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Columns

August 4, 2012

The deck is stacked against renewable energy

Dick Downey in his latest guest editorial quotes a recent remark I made at an Otsego County Gas Advisory Committee meeting that "a dollar spent on natural gas is one less dollar spent on renewables."

He seems puzzled by what that might mean, and speculates that "it's probably about subsidies." He complains that in spite of a long list of financial incentives renewables just can't compete with cheap gas in the "real world" of "free markets."

It would be nice if we had "free markets," but we don't. They don't exist.

What we have is socialism, but it's socialism for the corporations, not the people. The truth is that everybody in our broken system is out for subsidies and preferential treatment.

That's the name of the game, and the oil and gas industry is at the top of the heap. With the possible exception of the financial industry, it is the largest, most heavily subsidized, most favored, most feared, and least regulated of any industry in the country.

Because the oil and gas industry is able to inject massive amounts of money into political campaigns and lobbyists it gets to write the laws it wants.

Just look at the Halliburton loophole on the federal level, or the DEC's SGEIS on fracking in NYS written by industry consultants. As a result of countless backroom deals like these, oil and gas are able to skim off huge profits, take your property (compulsory integration), and push the enormous costs of their activites onto society and the environment.

In that rigged game, renewables hardly stand a chance.

Economists call such passed-on costs "externalities." They do not appear on industry balance sheets, but they do on ours. We're the ones who pay those costs in countless ways: through higher taxes, lower property values, loss of "clean" industries, a stressed infrastructure, polluted air and water, a degraded environment, and global warming now on the verge of spinning out of control.

What kind of prosperity is that?

Oil and gas have been cheap not because of any supposed free market, but because, until recently, it was relatively easy to get them out of the ground and burn them up. But now we're starting to run out of the stuff; what's left is harder and harder to extract and more and more destructive of the environment. The party's over and we'd better get over our addiction before it kills us.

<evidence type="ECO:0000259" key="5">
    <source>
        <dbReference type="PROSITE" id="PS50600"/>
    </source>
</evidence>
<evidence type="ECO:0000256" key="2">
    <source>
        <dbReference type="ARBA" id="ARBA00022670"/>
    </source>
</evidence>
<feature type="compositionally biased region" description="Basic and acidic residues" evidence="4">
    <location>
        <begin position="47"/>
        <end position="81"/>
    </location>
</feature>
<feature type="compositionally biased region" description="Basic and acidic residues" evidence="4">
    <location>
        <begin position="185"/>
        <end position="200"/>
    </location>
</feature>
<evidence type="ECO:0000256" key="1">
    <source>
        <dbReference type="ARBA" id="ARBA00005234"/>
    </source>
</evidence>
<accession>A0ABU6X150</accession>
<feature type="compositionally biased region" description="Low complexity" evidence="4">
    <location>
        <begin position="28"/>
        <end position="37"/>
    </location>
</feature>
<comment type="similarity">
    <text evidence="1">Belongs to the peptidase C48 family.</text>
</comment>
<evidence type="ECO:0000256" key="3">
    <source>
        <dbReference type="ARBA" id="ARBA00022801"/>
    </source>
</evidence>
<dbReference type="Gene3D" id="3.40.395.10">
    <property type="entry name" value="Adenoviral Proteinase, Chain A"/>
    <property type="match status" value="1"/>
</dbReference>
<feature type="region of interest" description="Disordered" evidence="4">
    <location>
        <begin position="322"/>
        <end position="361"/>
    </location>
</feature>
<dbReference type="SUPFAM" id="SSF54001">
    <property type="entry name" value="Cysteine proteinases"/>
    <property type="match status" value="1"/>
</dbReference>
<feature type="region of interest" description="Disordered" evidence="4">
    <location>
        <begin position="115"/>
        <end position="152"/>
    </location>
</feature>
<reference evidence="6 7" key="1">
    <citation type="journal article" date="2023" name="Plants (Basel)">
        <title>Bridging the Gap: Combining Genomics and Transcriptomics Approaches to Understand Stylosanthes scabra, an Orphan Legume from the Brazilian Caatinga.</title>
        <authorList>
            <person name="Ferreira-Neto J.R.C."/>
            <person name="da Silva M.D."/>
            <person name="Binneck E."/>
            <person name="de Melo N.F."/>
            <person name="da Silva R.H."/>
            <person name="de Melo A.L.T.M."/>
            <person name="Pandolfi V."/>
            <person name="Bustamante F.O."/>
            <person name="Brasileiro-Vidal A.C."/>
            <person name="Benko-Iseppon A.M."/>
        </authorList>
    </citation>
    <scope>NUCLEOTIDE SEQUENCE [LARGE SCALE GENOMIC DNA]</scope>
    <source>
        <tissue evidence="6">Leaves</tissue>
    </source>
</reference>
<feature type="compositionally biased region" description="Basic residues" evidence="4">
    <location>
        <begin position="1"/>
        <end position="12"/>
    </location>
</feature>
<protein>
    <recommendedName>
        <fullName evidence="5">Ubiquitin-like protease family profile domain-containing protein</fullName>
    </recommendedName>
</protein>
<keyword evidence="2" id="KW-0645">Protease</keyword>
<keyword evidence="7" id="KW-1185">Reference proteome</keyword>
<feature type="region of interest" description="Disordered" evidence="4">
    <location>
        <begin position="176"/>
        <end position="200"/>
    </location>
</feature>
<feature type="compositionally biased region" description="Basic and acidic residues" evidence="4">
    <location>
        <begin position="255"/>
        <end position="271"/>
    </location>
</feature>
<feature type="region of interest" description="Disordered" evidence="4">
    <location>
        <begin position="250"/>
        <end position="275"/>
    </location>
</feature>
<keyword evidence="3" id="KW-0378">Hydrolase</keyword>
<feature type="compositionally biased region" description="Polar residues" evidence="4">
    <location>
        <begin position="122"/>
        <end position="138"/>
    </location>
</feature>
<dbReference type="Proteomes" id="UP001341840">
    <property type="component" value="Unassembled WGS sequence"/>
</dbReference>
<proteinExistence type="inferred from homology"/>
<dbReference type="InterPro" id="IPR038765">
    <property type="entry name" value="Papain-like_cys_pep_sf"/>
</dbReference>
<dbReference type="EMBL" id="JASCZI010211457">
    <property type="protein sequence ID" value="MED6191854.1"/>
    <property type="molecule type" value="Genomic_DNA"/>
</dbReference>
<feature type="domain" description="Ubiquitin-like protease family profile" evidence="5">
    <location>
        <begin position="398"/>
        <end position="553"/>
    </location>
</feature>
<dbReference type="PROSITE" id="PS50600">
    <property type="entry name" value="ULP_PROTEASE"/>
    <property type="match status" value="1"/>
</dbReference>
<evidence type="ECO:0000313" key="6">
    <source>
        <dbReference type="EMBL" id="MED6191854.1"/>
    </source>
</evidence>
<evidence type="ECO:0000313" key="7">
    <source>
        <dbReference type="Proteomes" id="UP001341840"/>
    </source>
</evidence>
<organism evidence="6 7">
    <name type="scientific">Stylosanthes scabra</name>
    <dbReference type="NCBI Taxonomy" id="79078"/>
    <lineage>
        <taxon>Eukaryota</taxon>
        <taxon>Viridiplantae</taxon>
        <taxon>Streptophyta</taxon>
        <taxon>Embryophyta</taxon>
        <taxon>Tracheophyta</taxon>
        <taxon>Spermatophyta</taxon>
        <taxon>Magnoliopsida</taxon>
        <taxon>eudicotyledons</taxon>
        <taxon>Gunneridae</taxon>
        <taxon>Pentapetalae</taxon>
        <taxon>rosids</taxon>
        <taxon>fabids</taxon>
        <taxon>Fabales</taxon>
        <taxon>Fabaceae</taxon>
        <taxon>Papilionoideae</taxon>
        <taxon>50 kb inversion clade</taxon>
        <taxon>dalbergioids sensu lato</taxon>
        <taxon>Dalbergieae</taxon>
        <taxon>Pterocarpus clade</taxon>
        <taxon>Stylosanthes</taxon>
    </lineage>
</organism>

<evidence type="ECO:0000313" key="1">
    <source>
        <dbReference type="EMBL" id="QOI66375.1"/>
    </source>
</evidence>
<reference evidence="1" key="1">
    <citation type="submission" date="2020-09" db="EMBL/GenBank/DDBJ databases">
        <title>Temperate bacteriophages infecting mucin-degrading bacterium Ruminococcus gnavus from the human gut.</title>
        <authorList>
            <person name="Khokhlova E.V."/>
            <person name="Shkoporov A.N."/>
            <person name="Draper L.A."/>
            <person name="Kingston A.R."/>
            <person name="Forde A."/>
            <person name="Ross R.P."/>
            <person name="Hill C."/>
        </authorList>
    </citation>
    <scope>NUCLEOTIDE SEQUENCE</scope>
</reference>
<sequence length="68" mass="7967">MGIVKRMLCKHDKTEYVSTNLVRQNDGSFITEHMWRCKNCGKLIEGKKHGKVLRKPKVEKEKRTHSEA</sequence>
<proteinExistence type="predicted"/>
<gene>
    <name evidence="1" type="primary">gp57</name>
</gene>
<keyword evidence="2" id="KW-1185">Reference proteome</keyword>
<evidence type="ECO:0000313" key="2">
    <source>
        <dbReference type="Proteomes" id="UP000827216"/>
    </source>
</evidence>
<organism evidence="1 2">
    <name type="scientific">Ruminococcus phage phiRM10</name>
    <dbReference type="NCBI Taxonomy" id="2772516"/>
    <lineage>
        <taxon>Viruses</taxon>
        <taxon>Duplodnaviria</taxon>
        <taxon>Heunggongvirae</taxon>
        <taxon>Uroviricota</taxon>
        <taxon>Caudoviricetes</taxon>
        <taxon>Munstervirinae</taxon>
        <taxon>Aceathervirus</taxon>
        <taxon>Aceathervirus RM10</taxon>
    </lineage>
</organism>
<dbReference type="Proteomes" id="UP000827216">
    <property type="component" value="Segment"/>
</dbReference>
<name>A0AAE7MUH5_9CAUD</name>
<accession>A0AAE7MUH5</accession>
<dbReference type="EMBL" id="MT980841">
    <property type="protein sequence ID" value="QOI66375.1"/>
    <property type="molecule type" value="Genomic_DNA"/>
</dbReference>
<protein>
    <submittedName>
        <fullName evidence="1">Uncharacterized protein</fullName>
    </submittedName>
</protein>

Renewables so far don't give us as big a bang for our buck as oil and gas have, it is true, but neither do they destroy our communities and our environment. That's a pretty high if not a fatal price to pay for what used to be cheap energy.

Making renewables more efficient just may make the difference as to whether we're going to survive on this planet or not. And that's why, in a tight economy with fewer and fewer dollars to invest, every dollar dedicated to oil and gas is a dollar taken away from desperately needed investment in renewables, leaving us further in the hole when we can least afford it.

Downey mocks "renewable purists" who he says can buy a mule, card wool, or walk to town. The fact is that we're all addicted to fossil fuels. We're all in the same sinking boat and the question is whether or not we're serious about doing something about it. I'd rather not ride a mule any more than Downey, but as things are going we may both end up on one.

We have a choice. We can pretend that oil and gas are cheap and harmless and that there are free markets which justly allocate resources, automatically balancing benefits and costs. Or we can recognize that in the real world of the twenty-first century we can no longer afford what an out-of-control oil and gas industry is doing to us. And we can recognize as well that there is no reliable market mechanism to compensate for the harms being done by the industry. Recognizing a problem doesn't mean that you can solve it; but ignoring it guarantees that you won't.

Adrian Kuzminski is the moderator of Sustainable Otsego.

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